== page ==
I come from privilege,
from a people who could read signboards
in languages that did not pronounce home in a way that felt welcoming,
languages that started from the wrong side of things,
as if to only build up halfway,
creating a divide no bridge could ever bring together.
My father was the first teacher this town ever saw,
his words more powerful than battle cries,
his soldiers listening with hungry eyes set at a victory
that lied masked in perfecting chalkboard lettering.
In fourteen years, he taught them all he knew,
taught them how to write their own name,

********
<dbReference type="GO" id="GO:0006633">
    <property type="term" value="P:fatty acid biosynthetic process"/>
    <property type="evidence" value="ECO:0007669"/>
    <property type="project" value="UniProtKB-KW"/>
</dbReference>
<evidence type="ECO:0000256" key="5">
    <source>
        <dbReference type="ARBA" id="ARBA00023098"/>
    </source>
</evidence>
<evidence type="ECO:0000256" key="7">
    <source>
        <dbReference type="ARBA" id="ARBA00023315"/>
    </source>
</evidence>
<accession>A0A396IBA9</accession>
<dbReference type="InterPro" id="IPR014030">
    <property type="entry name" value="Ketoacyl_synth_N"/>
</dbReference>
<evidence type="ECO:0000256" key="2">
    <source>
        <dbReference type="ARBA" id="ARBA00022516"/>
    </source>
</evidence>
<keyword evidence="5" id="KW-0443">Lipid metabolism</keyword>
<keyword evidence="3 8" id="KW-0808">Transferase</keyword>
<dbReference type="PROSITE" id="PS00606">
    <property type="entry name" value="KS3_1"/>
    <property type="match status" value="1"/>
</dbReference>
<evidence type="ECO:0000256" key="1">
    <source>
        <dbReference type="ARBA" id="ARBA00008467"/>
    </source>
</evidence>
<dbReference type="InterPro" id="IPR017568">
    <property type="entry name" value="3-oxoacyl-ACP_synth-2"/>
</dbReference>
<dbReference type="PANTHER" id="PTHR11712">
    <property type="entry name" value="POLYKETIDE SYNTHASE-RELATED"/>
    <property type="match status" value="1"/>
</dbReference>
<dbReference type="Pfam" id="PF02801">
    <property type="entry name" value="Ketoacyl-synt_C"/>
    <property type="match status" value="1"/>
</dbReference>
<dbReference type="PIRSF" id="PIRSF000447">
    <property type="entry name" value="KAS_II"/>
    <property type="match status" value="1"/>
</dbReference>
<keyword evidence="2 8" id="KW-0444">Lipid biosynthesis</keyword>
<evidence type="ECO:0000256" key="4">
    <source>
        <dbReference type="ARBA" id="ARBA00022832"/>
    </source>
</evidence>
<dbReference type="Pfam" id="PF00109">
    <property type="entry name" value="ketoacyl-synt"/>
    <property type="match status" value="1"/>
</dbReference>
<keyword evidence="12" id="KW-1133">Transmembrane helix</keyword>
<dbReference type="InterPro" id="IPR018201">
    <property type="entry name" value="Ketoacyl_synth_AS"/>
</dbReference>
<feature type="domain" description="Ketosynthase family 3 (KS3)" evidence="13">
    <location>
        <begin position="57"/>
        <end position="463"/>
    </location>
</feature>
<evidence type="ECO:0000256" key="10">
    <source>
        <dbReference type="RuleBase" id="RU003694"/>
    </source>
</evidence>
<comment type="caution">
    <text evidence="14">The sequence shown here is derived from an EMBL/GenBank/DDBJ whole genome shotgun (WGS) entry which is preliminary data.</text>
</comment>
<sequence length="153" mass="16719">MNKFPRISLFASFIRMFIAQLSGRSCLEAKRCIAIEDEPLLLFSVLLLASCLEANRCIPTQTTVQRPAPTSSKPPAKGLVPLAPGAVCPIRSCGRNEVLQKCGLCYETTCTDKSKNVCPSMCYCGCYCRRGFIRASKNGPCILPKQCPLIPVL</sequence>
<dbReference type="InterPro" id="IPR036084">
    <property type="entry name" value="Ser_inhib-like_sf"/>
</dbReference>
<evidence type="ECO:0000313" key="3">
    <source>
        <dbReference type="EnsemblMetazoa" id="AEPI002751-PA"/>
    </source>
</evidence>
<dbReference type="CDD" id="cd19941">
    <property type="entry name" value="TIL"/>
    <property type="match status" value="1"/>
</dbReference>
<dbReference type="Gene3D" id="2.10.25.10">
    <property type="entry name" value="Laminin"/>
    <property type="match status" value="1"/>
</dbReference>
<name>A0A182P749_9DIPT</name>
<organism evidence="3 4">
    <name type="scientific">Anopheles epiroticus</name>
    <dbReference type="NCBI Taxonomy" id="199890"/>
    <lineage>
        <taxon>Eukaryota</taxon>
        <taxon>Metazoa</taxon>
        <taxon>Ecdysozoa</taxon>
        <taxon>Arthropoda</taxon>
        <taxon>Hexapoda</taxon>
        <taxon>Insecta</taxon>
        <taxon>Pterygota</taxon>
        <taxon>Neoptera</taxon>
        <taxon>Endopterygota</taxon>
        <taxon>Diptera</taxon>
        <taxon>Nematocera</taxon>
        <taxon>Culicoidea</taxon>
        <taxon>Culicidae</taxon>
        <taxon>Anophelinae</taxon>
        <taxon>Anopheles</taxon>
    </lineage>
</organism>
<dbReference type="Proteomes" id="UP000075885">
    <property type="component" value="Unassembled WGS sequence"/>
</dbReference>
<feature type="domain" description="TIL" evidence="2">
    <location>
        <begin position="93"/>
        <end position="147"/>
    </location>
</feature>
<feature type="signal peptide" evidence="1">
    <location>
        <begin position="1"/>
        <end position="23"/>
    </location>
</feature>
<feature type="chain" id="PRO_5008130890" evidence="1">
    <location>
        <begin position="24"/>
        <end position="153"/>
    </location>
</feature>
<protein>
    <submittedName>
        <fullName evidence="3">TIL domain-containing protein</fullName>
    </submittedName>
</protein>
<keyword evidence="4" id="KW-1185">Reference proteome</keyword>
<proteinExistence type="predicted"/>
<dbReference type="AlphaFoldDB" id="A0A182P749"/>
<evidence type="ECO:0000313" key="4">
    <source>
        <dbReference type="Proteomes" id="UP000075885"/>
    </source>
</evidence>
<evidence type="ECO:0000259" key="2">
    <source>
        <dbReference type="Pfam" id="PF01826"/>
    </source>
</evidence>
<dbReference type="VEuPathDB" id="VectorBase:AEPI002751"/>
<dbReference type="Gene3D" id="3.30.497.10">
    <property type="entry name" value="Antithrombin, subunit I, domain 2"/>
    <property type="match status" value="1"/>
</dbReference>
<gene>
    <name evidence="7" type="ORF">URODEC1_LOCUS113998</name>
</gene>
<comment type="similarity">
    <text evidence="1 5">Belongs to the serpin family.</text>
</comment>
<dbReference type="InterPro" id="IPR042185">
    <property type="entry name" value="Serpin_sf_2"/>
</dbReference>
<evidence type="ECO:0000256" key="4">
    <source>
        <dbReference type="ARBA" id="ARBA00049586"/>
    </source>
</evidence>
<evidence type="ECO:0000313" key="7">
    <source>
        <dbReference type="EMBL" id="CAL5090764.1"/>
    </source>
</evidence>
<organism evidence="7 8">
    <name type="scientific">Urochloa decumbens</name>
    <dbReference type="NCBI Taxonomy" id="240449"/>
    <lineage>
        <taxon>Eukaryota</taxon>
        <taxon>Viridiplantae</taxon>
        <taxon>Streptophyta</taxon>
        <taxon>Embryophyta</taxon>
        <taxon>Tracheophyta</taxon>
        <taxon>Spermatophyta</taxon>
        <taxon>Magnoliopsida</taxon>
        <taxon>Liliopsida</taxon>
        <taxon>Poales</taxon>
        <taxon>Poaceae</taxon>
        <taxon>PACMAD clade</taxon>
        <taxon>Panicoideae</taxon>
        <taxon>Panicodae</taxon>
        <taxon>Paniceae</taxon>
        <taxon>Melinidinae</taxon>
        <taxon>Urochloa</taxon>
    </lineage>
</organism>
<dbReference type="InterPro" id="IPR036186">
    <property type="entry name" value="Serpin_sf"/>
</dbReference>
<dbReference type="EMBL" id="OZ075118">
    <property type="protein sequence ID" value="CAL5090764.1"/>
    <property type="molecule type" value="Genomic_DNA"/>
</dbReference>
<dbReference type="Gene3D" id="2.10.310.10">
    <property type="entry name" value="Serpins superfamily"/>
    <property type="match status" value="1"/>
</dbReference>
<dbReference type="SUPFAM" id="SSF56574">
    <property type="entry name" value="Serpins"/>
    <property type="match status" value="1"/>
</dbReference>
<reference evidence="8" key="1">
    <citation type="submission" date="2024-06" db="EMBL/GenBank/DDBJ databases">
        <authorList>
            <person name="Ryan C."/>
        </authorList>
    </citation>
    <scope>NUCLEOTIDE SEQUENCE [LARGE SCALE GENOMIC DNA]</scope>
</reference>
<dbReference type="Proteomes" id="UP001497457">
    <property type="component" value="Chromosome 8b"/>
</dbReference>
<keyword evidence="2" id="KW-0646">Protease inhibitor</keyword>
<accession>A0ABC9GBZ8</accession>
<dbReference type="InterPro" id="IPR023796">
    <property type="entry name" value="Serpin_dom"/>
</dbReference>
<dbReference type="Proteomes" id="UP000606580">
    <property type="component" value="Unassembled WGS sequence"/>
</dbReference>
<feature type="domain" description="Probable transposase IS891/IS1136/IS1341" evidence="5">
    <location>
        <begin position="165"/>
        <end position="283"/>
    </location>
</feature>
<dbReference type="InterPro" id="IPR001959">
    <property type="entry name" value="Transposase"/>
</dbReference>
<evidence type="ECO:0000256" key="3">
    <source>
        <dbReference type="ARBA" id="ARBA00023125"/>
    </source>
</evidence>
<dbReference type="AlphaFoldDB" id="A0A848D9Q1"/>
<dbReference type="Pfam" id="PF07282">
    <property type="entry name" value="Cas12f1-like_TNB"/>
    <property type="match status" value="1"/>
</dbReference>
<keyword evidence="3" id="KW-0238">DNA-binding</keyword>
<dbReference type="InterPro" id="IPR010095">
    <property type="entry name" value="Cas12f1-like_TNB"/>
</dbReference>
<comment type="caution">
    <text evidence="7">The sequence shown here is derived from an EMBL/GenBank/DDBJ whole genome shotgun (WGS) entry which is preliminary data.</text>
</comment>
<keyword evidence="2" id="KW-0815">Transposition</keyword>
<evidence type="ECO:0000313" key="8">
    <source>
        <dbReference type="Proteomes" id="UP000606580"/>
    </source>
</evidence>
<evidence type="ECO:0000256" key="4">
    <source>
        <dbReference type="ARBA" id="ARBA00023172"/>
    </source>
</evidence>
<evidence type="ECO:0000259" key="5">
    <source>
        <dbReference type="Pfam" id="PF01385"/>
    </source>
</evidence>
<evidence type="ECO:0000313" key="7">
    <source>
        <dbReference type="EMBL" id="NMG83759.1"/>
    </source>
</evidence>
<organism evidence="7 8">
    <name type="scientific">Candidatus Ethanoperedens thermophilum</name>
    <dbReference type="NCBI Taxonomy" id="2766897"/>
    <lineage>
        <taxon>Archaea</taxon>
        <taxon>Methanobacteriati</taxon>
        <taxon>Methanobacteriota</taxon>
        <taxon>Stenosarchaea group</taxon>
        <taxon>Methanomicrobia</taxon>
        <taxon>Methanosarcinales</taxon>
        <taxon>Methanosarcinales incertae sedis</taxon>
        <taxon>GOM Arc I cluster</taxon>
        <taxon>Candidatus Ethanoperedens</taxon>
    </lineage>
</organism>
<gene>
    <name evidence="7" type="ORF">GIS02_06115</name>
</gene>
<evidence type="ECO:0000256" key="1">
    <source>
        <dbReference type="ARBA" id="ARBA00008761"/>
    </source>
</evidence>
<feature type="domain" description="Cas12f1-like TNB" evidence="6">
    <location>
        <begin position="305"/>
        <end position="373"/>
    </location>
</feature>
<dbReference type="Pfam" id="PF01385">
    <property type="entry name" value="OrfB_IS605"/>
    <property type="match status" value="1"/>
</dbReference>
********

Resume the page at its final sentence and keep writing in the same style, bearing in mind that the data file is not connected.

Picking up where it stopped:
gifting them an identity at the cost of time spent drinking tea in the morning.
When he died, the engraver did not ask me to spell his name,
he knew exactly how to carve alphabets to weave his eulogy,
as if to finally put all his learning to good use.
I am a second generation teacher,
which is another way of saying my work is easy,
I carry forward the same legacy these children do,
feeding a desire ironically no words can describe.
Once, I asked them why they return each morning,
and they told me,
“We come from privilege,
because we do not have to spend years in oblivion
before we learn to name ourselves,
which is why,
every moment we spend resurrecting what learning sounds like,
we prolong the silence of the generations to come.”